Monday, March 31, 2014

Monday Mosaic: Nowrooz Celebration

curated by Susanne Guirakhoo of enchantedhue

A few soft green new things to adorn your home, your person, and your pet in the New Year:

Tapas Dish by jilljburns
Green Mariposite Earrings by Beryllina
Handwoven Throw Rug by Loomination
Dog Collar with Adjustable Buckle by codyscreations

The first day of spring marks the first day of the Persian New Year, Nowrooz. It is one of my favorite celebrations. Lots of symbolism and ceremonies that represent the End and Rebirth, Good and Evil. Traditions include germinating of seeds as sign of renewal, cleaning the house, making or buying new clothes, lighting and jumping over bonfires in hope of enlightenment and happiness for the new year, and setting up a ceremonial table with 7 dishes that start with the Persian letter sinn (the number 7 is sacred in Iran, and the seven dishes stand for the seven angelic heralds of life: rebirth, health, happiness, prosperity, joy, patience, and beauty).

The celebration lasts 13 days. On the 13th day, Sizdeh Bedahr, every family goes outside for a picnic, games, and to celebrate the end of the holiday season. The germinated seeds are thrown into a body of moving water. They are said to have absorbed all the ill fate and pain that might be destined for the family, and the water carries them away.

Saturday, March 29, 2014

DIY Spring Project: Art and Earth

by Jessica Burko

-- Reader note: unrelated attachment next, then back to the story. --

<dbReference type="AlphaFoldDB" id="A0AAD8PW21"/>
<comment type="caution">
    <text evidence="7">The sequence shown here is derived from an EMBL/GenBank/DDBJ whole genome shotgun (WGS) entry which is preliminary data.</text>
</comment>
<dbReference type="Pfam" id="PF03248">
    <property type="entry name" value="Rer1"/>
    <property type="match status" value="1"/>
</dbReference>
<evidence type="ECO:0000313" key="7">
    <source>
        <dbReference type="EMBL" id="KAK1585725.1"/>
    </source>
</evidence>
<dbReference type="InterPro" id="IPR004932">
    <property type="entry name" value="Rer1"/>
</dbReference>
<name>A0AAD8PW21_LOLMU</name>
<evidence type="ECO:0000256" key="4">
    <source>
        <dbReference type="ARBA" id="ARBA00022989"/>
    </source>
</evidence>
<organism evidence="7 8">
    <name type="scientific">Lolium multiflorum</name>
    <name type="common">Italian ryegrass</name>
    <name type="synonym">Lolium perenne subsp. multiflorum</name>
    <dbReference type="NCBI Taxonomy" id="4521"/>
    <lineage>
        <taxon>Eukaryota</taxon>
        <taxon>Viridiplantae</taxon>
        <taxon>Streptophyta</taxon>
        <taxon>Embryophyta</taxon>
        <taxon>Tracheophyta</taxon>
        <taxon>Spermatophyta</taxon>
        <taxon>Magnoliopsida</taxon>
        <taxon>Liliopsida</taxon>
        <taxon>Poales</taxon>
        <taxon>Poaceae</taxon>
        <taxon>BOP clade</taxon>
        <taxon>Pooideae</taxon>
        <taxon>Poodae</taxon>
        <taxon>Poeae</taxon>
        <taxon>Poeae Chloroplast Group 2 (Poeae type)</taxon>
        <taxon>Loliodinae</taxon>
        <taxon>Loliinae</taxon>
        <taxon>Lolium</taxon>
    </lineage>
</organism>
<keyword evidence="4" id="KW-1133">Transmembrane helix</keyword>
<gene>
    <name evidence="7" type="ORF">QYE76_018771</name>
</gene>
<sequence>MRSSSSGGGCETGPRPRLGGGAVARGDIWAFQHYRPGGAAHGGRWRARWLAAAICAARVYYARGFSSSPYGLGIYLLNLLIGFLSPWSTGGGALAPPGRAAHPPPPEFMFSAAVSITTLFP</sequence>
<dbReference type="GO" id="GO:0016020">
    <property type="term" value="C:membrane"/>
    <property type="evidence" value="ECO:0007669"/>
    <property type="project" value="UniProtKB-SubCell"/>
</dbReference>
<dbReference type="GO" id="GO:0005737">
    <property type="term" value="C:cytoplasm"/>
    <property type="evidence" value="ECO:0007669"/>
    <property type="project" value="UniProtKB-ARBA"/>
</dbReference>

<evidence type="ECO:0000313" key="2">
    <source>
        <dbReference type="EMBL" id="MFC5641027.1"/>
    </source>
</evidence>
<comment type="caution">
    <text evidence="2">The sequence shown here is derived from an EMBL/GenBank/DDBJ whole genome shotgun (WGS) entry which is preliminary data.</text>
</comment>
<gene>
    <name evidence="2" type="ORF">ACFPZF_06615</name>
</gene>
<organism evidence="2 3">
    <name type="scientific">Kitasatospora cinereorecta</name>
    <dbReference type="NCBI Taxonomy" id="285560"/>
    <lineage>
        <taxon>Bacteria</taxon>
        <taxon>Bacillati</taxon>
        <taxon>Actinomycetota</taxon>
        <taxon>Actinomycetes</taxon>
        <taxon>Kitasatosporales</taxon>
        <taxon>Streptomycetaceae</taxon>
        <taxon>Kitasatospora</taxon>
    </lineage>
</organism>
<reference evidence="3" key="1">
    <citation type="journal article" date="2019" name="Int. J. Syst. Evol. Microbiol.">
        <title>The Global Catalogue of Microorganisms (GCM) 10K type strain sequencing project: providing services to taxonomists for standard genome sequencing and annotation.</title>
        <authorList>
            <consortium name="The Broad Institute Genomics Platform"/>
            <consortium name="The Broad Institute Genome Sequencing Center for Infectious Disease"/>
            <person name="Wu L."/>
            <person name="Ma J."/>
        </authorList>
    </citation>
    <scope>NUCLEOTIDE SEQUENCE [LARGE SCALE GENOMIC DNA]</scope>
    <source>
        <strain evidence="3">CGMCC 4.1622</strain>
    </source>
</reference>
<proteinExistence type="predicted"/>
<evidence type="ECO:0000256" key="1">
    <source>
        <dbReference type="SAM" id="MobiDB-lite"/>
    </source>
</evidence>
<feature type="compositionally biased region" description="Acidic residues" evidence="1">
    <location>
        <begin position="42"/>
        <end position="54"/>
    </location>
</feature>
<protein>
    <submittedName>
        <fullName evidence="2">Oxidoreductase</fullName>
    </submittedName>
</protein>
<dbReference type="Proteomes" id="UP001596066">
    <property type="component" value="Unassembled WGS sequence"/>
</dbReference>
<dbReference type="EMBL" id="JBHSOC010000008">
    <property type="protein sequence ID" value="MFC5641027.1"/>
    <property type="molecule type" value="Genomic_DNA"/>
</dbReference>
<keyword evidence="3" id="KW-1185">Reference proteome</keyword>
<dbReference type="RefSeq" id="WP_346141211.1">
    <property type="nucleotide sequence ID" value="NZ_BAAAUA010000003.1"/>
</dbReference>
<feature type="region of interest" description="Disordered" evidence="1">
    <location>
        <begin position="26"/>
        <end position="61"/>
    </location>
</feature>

When my 4-year-old came home from preschool bursting with excitement because his teacher told him the next day was the first day of spring, I knew it was time for some quick thinking and a springtime project. Yes, there's still snow on the ground in Boston, yes it's late March and we're all still wearing winter coats, hats and mittens, but we're forging ahead and starting spring anyway! This art and earth project is perfect for 3-5-year-olds who are getting used to using scissors, learning to read, and handling writing tools.

• seeds
• soil
• seed tray or small containers (cardboard egg cartons would work great!)
• paper
• child-safe scissors
• crayons/markers/colored pencils
• glue stick

Step1: choose your seeds
To completely invest my son in this project, I let him pick out the seeds. We spent some time talking about how we would grow the seeds indoors until it was warmer outside, then we would transfer them to our new garden, and that we would grow vegetables and fruit that we would eat. He chose all his favorites and is most excited about "growing Jack-O-Lanterns" and "corn on the cob".

Step 2: make your art
I went online and found free clip-art to make little coloring-book-style pictures for my son to color so that we could mark our rows of seeds, and because I love you so much dear readers, I'm sharing it with you here: Seed Markers PDF. Feel free to use this sheet for your own seed markers or use it as a template and add your own clip-art images based on what you will be planting. You could also just draw pictures of the fruit and vegetables you will plant. The idea is to make it fun for your little one however they best like to make their art.

Step 3: cut and paste
After making the pictures for your seed markers cut them out (we cut to a square shape) and make sure to provide a front and back for each marker. The front and back can be the same picture, or the back could be left blank, or you could use colored construction paper for the back side. Having both a front and back piece of paper helps the stability of your seed markers. Glue the front and backs to popsicle sticks and you are ready to plant your seeds!